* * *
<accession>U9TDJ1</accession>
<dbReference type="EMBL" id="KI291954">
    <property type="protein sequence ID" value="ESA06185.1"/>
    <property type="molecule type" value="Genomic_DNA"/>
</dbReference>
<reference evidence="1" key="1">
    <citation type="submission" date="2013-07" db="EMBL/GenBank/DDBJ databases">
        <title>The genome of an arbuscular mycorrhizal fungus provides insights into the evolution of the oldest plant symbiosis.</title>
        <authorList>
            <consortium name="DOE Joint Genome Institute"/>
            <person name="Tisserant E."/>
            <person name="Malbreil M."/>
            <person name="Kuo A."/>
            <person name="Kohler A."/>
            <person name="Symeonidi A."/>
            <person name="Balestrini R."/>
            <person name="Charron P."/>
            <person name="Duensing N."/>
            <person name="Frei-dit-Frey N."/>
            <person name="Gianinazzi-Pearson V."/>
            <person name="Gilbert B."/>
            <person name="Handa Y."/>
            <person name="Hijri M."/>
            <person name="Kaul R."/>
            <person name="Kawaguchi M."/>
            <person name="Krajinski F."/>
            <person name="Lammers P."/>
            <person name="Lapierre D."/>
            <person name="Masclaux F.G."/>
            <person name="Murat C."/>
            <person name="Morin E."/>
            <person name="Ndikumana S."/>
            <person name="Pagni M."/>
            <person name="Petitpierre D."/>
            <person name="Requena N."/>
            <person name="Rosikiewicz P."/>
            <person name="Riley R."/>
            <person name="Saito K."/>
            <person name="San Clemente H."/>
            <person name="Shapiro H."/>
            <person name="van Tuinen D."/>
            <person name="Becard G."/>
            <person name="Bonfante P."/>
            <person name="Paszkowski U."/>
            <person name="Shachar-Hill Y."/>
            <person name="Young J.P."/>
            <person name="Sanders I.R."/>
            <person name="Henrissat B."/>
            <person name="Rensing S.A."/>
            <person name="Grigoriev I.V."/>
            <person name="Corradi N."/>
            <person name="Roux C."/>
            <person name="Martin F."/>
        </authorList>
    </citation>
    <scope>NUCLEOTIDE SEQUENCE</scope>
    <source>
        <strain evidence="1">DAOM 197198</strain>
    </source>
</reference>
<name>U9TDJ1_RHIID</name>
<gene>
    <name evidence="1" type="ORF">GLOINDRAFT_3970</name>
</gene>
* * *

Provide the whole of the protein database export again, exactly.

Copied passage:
<accession>U9TDJ1</accession>
<dbReference type="EMBL" id="KI291954">
    <property type="protein sequence ID" value="ESA06185.1"/>
    <property type="molecule type" value="Genomic_DNA"/>
</dbReference>
<reference evidence="1" key="1">
    <citation type="submission" date="2013-07" db="EMBL/GenBank/DDBJ databases">
        <title>The genome of an arbuscular mycorrhizal fungus provides insights into the evolution of the oldest plant symbiosis.</title>
        <authorList>
            <consortium name="DOE Joint Genome Institute"/>
            <person name="Tisserant E."/>
            <person name="Malbreil M."/>
            <person name="Kuo A."/>
            <person name="Kohler A."/>
            <person name="Symeonidi A."/>
            <person name="Balestrini R."/>
            <person name="Charron P."/>
            <person name="Duensing N."/>
            <person name="Frei-dit-Frey N."/>
            <person name="Gianinazzi-Pearson V."/>
            <person name="Gilbert B."/>
            <person name="Handa Y."/>
            <person name="Hijri M."/>
            <person name="Kaul R."/>
            <person name="Kawaguchi M."/>
            <person name="Krajinski F."/>
            <person name="Lammers P."/>
            <person name="Lapierre D."/>
            <person name="Masclaux F.G."/>
            <person name="Murat C."/>
            <person name="Morin E."/>
            <person name="Ndikumana S."/>
            <person name="Pagni M."/>
            <person name="Petitpierre D."/>
            <person name="Requena N."/>
            <person name="Rosikiewicz P."/>
            <person name="Riley R."/>
            <person name="Saito K."/>
            <person name="San Clemente H."/>
            <person name="Shapiro H."/>
            <person name="van Tuinen D."/>
            <person name="Becard G."/>
            <person name="Bonfante P."/>
            <person name="Paszkowski U."/>
            <person name="Shachar-Hill Y."/>
            <person name="Young J.P."/>
            <person name="Sanders I.R."/>
            <person name="Henrissat B."/>
            <person name="Rensing S.A."/>
            <person name="Grigoriev I.V."/>
            <person name="Corradi N."/>
            <person name="Roux C."/>
            <person name="Martin F."/>
        </authorList>
    </citation>
    <scope>NUCLEOTIDE SEQUENCE</scope>
    <source>
        <strain evidence="1">DAOM 197198</strain>
    </source>
</reference>
<name>U9TDJ1_RHIID</name>
<gene>
    <name evidence="1" type="ORF">GLOINDRAFT_3970</name>
</gene>